Ethics, trust, and explainability in artificial intelligence (AI).

Breaking the Black Box of AI and Understanding AI Ethics

As artificial intelligence (AI) continues to evolve at a rapid pace, becoming part of more and more business processes, and as regulatory and customer pressures continue to mount, we need to address some very deep ethical issues. AI designers and developers in particular can help reduce bias and discrimination by addressing these areas of ethical consideration and using supporting toolkits.

If you were told that your loan application had been rejected without any discernible reason, would you accept that decision? And if you knew that an autonomous vehicle could be manipulated to misinterpret speed signs, would you drive it? Certainly not.

We humans live by communally established ethical norms that are enforced by laws, rules, social pressure, and public discourse. Although ethics and values may vary over time and between cultures, it has played a critical role in decision-making since early human civilization.

The issue of ethics is not new in business either. But in an age when artificial intelligence (AI) is rapidly evolving, moving into more and more business processes and supporting decision-making, we need to address very deep, ethical questions without delay.

Ethical stumbling blocks of AI

In 2019, customer complaints surfaced accusing Apple’s credit scoring algorithm for Apple Card applicants of gender discrimination. And security researchers at McAfee used a simple trick to trick Tesla’s intelligent cruise control. To do so, the researchers stuck a 2-inch strip of tape on a 35-mph speed sign (making the middle part of the 3 a little longer), and the car’s system misinterpreted it as 85 mph and adjusted its speed accordingly.

Responsible use of data has thus become central to competitive advantage.

While consumers are concerned about societal issues such as shared prosperity, inclusion, and the impact of AI on employment, companies are focused on organizational impacts, such as:

  • Regulatory authorities as well as the European Union are working on corresponding legal frameworks that are increasingly obligating companies. On April 21, 2021, the European Commission presented the first ever legal framework for AI, which attempts to divide AI into risk classes.
  • If a model unfairly discriminates against a certain group of customers, it could cause serious reputational damage.
  • Transparent decision making builds trust with customers and increases their willingness to share data. For example, 81% of consumers say they have become more concerned about how companies use their data over the past year.

Example: IBM Ethics Guidelines

Accordingly, many companies have already imposed their own guidelines for ethical AI. IBM, which has been striving for responsible innovation for more than 100 years, circumscribes the following five focus areas when developing responsible AI systems:

  • Accountability: AI designers and developers are responsible for ethical AI systems and their outcomes.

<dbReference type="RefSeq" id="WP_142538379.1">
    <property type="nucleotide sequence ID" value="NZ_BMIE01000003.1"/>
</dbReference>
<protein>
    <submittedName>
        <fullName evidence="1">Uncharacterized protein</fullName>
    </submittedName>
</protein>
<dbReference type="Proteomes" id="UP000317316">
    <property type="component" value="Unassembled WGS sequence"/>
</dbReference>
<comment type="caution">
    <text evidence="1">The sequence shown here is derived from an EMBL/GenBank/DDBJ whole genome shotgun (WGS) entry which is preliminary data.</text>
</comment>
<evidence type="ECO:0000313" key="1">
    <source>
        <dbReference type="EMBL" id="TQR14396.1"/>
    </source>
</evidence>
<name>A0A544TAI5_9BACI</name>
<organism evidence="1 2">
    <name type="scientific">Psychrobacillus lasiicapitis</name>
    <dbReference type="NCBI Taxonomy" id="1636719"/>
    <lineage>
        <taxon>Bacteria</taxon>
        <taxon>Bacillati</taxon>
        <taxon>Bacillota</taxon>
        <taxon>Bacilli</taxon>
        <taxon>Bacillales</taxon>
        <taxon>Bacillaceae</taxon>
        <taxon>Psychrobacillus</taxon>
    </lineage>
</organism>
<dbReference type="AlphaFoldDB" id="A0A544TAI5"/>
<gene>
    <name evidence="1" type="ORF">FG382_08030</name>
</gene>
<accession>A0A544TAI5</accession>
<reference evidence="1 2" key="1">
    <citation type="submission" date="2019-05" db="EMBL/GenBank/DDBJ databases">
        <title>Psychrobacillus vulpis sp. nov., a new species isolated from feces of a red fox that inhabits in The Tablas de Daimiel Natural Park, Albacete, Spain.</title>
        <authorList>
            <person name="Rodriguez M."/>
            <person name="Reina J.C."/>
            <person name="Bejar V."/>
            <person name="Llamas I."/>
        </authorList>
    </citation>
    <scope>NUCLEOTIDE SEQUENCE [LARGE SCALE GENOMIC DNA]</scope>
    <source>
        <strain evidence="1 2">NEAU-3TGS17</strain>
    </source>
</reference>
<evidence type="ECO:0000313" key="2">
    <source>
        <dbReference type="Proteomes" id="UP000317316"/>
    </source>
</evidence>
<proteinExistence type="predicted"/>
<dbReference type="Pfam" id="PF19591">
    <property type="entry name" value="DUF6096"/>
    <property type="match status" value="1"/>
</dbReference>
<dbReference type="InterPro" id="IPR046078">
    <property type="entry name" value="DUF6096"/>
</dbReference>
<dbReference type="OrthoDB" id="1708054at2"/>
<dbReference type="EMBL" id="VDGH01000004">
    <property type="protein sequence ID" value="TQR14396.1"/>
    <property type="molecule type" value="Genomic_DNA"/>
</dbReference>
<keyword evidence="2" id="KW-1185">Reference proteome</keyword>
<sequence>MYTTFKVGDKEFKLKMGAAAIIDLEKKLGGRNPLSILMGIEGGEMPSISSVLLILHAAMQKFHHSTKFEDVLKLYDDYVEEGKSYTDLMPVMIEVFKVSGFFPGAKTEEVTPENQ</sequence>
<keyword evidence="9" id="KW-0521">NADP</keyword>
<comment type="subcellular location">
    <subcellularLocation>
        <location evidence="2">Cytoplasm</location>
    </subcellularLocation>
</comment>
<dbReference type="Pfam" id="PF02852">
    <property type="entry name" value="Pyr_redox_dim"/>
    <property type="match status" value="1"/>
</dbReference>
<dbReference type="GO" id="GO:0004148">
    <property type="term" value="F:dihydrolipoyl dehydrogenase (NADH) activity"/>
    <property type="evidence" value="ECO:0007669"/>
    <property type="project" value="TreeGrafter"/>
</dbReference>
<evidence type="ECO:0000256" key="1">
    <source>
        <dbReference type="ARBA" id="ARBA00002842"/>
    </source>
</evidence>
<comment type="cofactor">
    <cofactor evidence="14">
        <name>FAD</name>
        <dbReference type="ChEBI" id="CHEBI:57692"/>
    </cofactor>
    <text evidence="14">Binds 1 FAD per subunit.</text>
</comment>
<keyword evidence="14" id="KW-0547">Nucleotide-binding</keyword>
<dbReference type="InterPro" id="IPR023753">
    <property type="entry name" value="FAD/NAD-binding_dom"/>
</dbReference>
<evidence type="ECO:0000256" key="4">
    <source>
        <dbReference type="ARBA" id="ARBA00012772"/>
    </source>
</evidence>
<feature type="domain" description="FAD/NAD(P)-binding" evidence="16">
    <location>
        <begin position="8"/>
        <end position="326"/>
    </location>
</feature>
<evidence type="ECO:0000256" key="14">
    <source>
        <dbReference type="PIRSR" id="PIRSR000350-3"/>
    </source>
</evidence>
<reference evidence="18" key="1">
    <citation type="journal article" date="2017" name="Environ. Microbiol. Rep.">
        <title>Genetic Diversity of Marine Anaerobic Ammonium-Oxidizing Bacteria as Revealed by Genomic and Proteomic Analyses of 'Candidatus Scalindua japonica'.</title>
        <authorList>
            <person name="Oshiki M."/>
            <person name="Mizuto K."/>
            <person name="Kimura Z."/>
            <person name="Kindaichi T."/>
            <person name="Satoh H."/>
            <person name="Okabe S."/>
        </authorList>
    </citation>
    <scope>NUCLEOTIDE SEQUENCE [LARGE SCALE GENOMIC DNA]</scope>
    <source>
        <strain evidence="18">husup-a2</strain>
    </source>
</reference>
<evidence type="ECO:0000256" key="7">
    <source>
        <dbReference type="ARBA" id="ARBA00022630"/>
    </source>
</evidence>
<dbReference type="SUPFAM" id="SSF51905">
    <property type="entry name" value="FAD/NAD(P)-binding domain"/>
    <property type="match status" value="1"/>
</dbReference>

• Value Alignment: AI should be designed to align with the norms and values of your user group.
  • Explainability: AI should be designed so that humans can understand its decision-making process.
  • Fairness: AI must be designed to minimize bias and promote inclusion.
  • User data rights: AI must be designed to protect user data and retain user control over data access and use.

Future of ethical AI systems

The criteria and metrics for ethical AI systems will ultimately depend on the industry and use case in which they are deployed. But AI designers and developers can help reduce bias and discrimination by addressing these five areas of ethical consideration.

AI systems must remain flexible enough to be continually maintained and improved as ethical issues are discovered and addressed. Various dashboards or toolkits available for development can assist in the process. Such as “AI Fairness 360” an open-source toolkit that can help investigate, report and mitigate discrimination and bias in AI models. Or the open source toolkit “AI Explainability 360” that can help with explainability of AI algorithms.


Ethical decision making is not just another form of technical problem solving, but must be embedded in the AI design and development process from the beginning. Ethical, human-centered AI must be designed and developed to be consistent with the values and ethics of the society or community it affects.

For companies using AI, this must be a top priority. It must be ensured that every employee understands the risks and feels responsible for the success of AI in the company.

As the "Head of Data Strategy & Data Culture" at O2 Telefónica, Britta champions data-driven business transformation. She is also the founder of "," a platform dedicated to empowering change-makers in the corporate and business sectors. Before her current role, Britta established an Artificial Intelligence department at IBM, where she spearheaded the implementation of AI programs for various corporations. She is the author of "The Disruption DNA" (2021), a book that motivates individuals to take an active role in digital transformation.

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